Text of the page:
April 2007: the agreement between the city and the Ministry of Justice ends; However, the city agreed to an additional year to monitor problem-solving efforts. THE RAND COMPANY was selected by the parties to the agreement to conduct a five-year data analysis to measure efforts to achieve the goal of improved police and community cooperation. The cooperation agreement – and the progress made in community-police relations since its implementation 18 years ago – is a great source of pride for our city. Recently, questions have been raised about the city`s continued commitment to the cooperation agreement. Let us not make a mistake: the values that underpin this historic agreement guide everything we do. Indeed, we are taking more steps than ever in the spirit of the cooperation agreement. However, the main principle was the title of the agreement: cooperation. And although judicial oversight of the agreement ended eight years ago, cooperation has not. He survived three mayors, three city directors and four police chiefs. Gerhardstein warns that the agreement is constantly being considered. On April 12, 2002, the applicants, the City of Cincinnati and the Fraternal Order of Police reached an agreement to resolve the issues raised by the amended complaint proposed in the case of Tychimba v. City of Cincinnati, 1-99-317 (the “Cooperation Agreement” or “CA”). On the same day, the U.S.
Department of Justice and the City of Cincinnati signed an agreement dealing with various police matters relating to the Cincinnati Department of Police (the “Memorandum of Understanding” or “MOA”). Both the cooperation agreement and the agreement invite the applicants, the City of Cincinnati, the Fraternal Order of Police and the United States Department of Justice (together “the parties”) to agree on a monitor for these agreements within 150 days of the implementation of the Memorandum of Understanding. (CA 91; MOA 92.) If the parties do not agree on a monitor within the time limit, the agreements require them to submit to the Court “two names of persons with experience in criminal prosecutions, as well as CVs or CV and cost proposals.” (CA 92; MOA 93.) The Court is then empowered to appoint the monitor from the names of the qualified persons submitted. (Id.) Does the nearly two-year-old attempt to refresh the Cincinnati Cooperation Agreement in 2002 still work? Depends on who you`re asking for. The agreement has three main components. The first component radically changed police policy, the second increased transparency about police behaviour to allow for greater accountability. The third component, biased and community-based policing, was implemented to reduce crime and build community confidence. January 2007: Launch of the Cincinnati Initiative for the Reduction of Violence (CIRV) – cooperation within several authorities and municipalities aimed at rapidly and radically reducing gun violence and related homicides.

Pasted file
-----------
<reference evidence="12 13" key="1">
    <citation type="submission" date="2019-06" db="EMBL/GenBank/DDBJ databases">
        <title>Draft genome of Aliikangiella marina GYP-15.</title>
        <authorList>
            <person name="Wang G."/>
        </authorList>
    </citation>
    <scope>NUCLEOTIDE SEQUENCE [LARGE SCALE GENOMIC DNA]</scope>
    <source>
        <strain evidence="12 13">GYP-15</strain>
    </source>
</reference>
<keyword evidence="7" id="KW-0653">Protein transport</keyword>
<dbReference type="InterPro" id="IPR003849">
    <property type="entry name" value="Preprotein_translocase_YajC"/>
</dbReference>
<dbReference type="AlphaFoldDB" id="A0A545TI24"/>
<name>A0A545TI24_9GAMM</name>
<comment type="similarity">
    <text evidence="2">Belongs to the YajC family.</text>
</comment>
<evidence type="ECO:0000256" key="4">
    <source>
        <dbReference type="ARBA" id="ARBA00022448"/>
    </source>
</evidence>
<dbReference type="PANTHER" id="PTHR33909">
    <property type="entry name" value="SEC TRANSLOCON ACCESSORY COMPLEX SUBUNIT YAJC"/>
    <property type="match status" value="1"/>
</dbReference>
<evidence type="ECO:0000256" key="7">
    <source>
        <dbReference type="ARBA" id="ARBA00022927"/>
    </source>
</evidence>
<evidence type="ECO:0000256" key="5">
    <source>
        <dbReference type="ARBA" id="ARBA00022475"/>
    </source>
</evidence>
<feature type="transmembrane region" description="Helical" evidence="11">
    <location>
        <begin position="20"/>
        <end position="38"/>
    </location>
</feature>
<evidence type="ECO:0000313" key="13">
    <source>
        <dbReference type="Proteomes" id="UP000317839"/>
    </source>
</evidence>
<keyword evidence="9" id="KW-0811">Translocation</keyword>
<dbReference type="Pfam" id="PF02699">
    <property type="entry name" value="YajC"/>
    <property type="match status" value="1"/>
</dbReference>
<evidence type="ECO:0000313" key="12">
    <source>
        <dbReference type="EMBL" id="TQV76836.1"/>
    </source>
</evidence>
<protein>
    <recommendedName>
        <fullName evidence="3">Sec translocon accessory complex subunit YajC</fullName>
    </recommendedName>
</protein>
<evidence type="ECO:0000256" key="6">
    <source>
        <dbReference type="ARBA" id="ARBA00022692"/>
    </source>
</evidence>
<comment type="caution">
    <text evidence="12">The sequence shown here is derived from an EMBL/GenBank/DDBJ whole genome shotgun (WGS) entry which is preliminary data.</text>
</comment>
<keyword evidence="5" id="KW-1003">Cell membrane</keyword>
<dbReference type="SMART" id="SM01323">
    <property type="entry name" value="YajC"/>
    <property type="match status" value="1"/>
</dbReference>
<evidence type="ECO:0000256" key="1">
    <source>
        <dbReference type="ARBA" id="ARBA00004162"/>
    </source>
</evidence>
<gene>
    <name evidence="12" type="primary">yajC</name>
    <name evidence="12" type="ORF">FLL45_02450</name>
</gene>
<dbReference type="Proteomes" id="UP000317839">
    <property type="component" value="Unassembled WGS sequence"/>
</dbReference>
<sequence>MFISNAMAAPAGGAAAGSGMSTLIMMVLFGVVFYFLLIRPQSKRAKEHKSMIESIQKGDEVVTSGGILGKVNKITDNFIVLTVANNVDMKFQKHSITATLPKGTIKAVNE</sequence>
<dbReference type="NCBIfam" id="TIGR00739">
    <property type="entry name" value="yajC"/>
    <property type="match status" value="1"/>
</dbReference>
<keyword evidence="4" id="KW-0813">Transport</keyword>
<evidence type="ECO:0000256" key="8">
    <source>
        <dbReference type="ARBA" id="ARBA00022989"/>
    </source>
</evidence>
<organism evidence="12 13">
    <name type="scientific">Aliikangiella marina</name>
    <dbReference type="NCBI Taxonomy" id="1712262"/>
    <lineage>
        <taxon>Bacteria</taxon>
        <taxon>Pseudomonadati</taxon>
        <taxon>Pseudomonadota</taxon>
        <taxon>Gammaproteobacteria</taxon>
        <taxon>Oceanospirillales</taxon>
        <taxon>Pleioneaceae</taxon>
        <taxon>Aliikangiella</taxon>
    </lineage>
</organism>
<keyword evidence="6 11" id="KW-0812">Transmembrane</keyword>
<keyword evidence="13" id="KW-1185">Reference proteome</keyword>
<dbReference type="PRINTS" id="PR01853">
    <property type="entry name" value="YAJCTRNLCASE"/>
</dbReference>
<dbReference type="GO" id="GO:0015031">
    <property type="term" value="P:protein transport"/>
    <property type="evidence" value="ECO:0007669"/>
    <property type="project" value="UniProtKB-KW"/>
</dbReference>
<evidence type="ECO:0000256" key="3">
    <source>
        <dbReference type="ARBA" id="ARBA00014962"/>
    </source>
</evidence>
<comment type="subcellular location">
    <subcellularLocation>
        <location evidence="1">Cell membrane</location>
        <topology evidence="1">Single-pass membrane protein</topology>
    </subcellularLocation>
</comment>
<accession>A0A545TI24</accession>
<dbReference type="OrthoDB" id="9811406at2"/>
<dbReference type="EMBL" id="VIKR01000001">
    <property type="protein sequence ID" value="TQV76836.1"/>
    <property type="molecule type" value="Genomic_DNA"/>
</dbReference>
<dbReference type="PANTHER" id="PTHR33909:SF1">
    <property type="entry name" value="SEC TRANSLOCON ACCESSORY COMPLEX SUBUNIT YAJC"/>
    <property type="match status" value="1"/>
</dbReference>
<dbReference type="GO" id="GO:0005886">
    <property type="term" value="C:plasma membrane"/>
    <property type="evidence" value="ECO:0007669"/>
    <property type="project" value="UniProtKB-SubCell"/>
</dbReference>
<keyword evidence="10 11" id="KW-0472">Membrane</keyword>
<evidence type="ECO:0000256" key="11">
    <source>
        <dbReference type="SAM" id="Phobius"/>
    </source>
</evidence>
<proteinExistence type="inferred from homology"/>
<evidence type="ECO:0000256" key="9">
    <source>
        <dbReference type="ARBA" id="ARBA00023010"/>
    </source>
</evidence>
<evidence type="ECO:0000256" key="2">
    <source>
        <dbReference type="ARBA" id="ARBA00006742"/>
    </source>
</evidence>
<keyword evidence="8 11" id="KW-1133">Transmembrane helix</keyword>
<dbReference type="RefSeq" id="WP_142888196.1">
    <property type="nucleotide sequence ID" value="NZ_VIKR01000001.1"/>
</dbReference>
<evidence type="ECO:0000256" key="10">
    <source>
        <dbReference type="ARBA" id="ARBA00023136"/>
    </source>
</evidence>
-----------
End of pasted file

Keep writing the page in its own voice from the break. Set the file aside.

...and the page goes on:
The CIRV approach includes work to provide positive group pressure, gang identification and public relations, all in the Urban League. After discussions with the parties, the Court found that they were unable to agree on a monitor until the deadline set by the agreement had expired and had been pursued twice by the Court. (See. #93, 94.) As a result, the Court asked each party to submit the names and applications of the most qualified individuals for the position. The Court carefully reviewed the documents provided by the parties and ordered that Alan Kalmanoff, Ph.D. of the Institute of Law and Political Planning, be appointed to monitor the cooperation agreement and the agreement.